The Anonymous Widower

Rounding Up The Class 170 Trains

In an article in the October 2019 Edition of Modern Railways, which is entitled EMR Kicks Off New Era, more details are given of the trains that will be used by EMR Regional, which will operate the regional services of East Midlands Railway.

EMR Regional will obtain Class 170 trains from various sources.

  • Five three-car from ScotRail
  • Twenty-three two-car from West Midlands Trains
  • Ten two-car and two three-car from Govia Thameslink Railway
  • Four three-car from Govia Thameslink Railway

Note

  1. Thirty-five trains are owned by Porterbrook, with the rest owned by Eversholt.
  2. There is some work to do to bring them, all to the same standard.
  3. It looks like the fleet will end up as something like eighteen three-car trains and fourteen two-car trains.

They will be a great improvement to the trains that currently run the service.

But they could be a better improvement, if the powertrain were to be upgraded to a modern hybrid one!

Porterbrook, who own the largest proportion of these Class 170 trains, are converting some to hybrid drive, using an MTU Hybrid PowerPack.

I talk about the conversion in Looking At The Mathematics Of A Class 170 Train With An MTU Hybrid PowerPack.

So will some or all of these trains be converted?

Thst’s one for the engineers, the accountants and the environmentalists!

Are Battery Electrostars On The Way?

The article finishes with this paragraph about the Class 171 trains, that will come from Govia Thameslink Railway (GTR) and be converted back to Class 170 trains.

GTR currently uses the ‘171s’ on the non-electrified Marshlink and Uckfield lines, and the release of these sets to EMR is contingent on their replacement with converted Electrostar EMUs with bi-mode battery capability, removing these diesel islands of operation from the otherwise all-electric GTR fleet.

So are these battery Electrostars finally on their way?

 

September 27, 2019 - Posted by | Transport | , , ,

8 Comments »

  1. Wouldn’t it make more sense to turn the SWR Desiro’s into battery trains for GTR’s nonelectrified routes? That would give you a uniform fleet.

    Comment by william | September 27, 2019 | Reply

    • Porterbrook are working on turning the spare Class 350 trains into battery bi-modes. So they could probably do that. But GTR don’t have any Desiros! There’s always the Class 379 trains, which nobody seems to want. Surely, they’d make high class battery trains. I was a bit surprised they didn’t end up on Corby. But they are owned by a leasing company outside the big four and perhaps their price is too high!

      Comment by AnonW | September 27, 2019 | Reply

  2. I have it on very good authority that short sections of 3rd rail connected to local power packs are in the design phase at network rail for deployment on the Uckfield Branch.

    Comment by Matthew Hodgson Barratt | September 28, 2019 | Reply

  3. The plans are currently to deploy short sections of 3rd rail with local battery packs on the Uckfield Branch in conjunction with conversion of Class 378s to battery/3rd rail units. They form 10 car trains that can fit the restrictive platforms on the branches and at London Bridge Low level.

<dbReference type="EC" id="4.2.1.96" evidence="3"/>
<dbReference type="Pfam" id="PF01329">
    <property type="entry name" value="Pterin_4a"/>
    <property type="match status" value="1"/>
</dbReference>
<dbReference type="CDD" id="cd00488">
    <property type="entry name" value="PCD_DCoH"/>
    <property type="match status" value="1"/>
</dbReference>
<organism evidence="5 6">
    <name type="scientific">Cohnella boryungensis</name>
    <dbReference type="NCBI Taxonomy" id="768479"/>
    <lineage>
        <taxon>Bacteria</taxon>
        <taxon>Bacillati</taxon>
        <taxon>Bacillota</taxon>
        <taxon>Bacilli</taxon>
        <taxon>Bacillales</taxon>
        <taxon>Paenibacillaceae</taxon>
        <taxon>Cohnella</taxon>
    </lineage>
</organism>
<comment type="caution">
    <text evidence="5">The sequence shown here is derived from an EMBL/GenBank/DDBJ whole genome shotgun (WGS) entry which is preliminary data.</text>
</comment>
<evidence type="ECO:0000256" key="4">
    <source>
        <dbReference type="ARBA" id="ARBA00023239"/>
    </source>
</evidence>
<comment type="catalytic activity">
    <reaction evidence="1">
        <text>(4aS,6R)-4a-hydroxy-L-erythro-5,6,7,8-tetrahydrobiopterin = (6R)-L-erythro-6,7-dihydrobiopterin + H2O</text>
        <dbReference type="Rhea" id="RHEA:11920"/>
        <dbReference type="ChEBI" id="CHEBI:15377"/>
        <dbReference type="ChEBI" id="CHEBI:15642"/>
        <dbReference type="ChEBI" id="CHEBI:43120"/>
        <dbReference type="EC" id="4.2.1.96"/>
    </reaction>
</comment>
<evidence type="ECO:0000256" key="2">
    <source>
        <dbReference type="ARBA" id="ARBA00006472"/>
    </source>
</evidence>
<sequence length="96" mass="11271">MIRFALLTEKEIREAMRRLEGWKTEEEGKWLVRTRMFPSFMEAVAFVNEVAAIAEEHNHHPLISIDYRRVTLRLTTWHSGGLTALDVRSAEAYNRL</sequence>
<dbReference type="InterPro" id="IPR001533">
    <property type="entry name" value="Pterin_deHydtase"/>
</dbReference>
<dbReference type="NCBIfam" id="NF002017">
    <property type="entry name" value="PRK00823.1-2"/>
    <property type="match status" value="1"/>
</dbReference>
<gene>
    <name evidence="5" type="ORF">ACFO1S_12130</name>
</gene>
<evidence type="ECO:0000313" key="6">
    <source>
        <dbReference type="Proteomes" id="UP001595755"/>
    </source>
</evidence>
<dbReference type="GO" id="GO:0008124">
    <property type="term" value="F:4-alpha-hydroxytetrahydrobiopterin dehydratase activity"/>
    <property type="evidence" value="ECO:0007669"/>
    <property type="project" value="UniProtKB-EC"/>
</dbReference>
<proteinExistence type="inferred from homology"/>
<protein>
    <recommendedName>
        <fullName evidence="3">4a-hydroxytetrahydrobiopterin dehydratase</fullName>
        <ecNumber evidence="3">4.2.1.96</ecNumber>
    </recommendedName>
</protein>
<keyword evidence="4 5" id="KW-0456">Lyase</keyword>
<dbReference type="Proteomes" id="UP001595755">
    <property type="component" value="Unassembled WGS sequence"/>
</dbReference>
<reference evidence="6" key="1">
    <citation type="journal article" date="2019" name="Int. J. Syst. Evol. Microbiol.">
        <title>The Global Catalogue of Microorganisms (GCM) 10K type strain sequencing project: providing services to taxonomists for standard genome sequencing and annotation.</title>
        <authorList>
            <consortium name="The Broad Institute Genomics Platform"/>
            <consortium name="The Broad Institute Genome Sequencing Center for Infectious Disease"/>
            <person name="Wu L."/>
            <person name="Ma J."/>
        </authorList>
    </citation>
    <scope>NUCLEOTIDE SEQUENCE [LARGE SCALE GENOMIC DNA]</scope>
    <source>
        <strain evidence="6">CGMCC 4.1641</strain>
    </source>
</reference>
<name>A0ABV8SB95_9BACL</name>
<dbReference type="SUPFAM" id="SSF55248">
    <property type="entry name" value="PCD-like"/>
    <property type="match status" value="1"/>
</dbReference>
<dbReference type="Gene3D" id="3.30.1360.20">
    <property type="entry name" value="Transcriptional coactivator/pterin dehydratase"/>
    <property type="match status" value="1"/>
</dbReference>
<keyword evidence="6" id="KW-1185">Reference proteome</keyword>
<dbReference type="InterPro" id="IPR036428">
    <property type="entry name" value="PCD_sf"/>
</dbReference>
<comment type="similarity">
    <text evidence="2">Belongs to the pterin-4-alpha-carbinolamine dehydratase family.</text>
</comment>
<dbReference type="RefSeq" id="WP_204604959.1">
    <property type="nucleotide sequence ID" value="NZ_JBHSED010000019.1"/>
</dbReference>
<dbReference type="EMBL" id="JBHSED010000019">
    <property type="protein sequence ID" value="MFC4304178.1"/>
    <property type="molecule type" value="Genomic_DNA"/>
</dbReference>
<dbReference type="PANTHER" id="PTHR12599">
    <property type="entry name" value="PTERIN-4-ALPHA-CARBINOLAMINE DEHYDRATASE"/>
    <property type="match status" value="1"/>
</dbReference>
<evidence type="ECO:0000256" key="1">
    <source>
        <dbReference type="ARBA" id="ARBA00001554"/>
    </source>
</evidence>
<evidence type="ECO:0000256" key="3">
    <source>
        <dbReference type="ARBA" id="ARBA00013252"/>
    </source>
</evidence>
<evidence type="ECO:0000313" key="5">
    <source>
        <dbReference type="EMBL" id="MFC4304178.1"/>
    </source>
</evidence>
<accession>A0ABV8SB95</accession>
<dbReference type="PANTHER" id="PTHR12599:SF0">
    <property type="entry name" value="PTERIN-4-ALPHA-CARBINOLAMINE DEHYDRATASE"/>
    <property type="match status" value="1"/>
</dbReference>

Comment by angelmoon117 | September 28, 2019 | Reply

    • That sounds like the system Vivarail have developed. Each section of rail is connected to a container full of batteries, that are trickle-charged. They could even be super capacitors as they don’t degrade as much. I assume you mean Class 387 or Class 379 trains, which have long distance commuting interiors, rather than the seats along the side of the Class 378 trains of the Overground. I also think the Overground wants all its trains to expand services. But there are a few 387s and 379s that are likely to be hanging around waiting for new operators and routes.
      Vivarail put 424kWh of batteries under a two car Class 230 train and they are talking of ranges in the order of 50 km.
      I reckon under a five car Electrostar you could put 120 kWh under each car. As a Class 801 seems to need about 3.4 kWh per vehicle mile to maintain 125 mph, a rough calculation says that these trains could have a battery range of at least 30-40 miles.
      As Southern already has 34 five-car Class 377 trains, would some of these be converted. Especially, as they sometimes run on the Coastway.

      Comment by AnonW | September 28, 2019 | Reply

  4. My mistake, having checked it’s the 376s that are up for conversion. 2×5 car units same roughly the same length as 2×4 + 1×2 car class 171s.

    Comment by angelmoon117 | September 28, 2019 | Reply

    • Getting your numbers mixed up is usually caused by drinking other things rather than real ale. Just finishing my second bottle of Adnams.

      The 36x Class 376 trains are used by Southeastern and mean there are seventy five-car units.

      If the new Southeastern franchise decided to replace all the trains, as some have done, there would be enough battery trains for a large number of reopened railways like the West London Orbital and the Ashington Blythe services North of Newcastle.

      Comment by AnonW | September 28, 2019 | Reply

  5. […] Rounding Up The Class 170 Trains, I said this, which is based on a quote from an article in the October 2019 Edition of Modern […]

    Pingback by Battery Electrostars And The Uckfield Branch « The Anonymous Widower | October 1, 2019 | Reply


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